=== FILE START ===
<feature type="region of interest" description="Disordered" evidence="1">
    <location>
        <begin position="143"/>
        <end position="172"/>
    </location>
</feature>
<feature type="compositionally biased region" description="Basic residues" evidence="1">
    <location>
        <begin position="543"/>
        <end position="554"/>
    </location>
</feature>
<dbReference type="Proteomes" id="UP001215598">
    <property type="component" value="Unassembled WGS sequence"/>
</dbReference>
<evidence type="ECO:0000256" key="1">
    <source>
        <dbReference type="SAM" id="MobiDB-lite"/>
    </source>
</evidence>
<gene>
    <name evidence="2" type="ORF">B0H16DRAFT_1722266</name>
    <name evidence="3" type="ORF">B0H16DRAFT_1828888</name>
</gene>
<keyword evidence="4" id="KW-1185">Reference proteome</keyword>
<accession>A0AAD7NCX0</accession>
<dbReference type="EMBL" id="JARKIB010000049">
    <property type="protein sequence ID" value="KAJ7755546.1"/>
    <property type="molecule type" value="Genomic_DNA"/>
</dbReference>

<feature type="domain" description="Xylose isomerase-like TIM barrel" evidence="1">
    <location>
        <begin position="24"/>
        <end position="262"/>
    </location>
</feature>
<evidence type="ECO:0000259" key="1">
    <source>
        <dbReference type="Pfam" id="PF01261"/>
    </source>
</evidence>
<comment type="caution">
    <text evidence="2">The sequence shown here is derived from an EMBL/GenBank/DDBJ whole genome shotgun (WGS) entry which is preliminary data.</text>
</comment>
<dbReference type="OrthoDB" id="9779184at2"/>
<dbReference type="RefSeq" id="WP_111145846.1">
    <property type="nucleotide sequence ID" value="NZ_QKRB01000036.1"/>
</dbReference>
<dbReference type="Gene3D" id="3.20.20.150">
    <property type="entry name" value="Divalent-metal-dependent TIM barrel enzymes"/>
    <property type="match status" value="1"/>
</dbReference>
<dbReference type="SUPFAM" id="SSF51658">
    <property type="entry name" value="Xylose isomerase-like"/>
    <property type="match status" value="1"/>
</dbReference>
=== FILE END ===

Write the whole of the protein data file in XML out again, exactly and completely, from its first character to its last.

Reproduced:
<feature type="region of interest" description="Disordered" evidence="1">
    <location>
        <begin position="143"/>
        <end position="172"/>
    </location>
</feature>
<feature type="compositionally biased region" description="Basic residues" evidence="1">
    <location>
        <begin position="543"/>
        <end position="554"/>
    </location>
</feature>
<dbReference type="Proteomes" id="UP001215598">
    <property type="component" value="Unassembled WGS sequence"/>
</dbReference>
<evidence type="ECO:0000256" key="1">
    <source>
        <dbReference type="SAM" id="MobiDB-lite"/>
    </source>
</evidence>
<gene>
    <name evidence="2" type="ORF">B0H16DRAFT_1722266</name>
    <name evidence="3" type="ORF">B0H16DRAFT_1828888</name>
</gene>
<keyword evidence="4" id="KW-1185">Reference proteome</keyword>
<accession>A0AAD7NCX0</accession>
<dbReference type="EMBL" id="JARKIB010000049">
    <property type="protein sequence ID" value="KAJ7755546.1"/>
    <property type="molecule type" value="Genomic_DNA"/>
</dbReference>

<feature type="domain" description="Xylose isomerase-like TIM barrel" evidence="1">
    <location>
        <begin position="24"/>
        <end position="262"/>
    </location>
</feature>
<evidence type="ECO:0000259" key="1">
    <source>
        <dbReference type="Pfam" id="PF01261"/>
    </source>
</evidence>
<comment type="caution">
    <text evidence="2">The sequence shown here is derived from an EMBL/GenBank/DDBJ whole genome shotgun (WGS) entry which is preliminary data.</text>
</comment>
<dbReference type="OrthoDB" id="9779184at2"/>
<dbReference type="RefSeq" id="WP_111145846.1">
    <property type="nucleotide sequence ID" value="NZ_QKRB01000036.1"/>
</dbReference>
<dbReference type="Gene3D" id="3.20.20.150">
    <property type="entry name" value="Divalent-metal-dependent TIM barrel enzymes"/>
    <property type="match status" value="1"/>
</dbReference>
<dbReference type="SUPFAM" id="SSF51658">
    <property type="entry name" value="Xylose isomerase-like"/>
    <property type="match status" value="1"/>
</dbReference>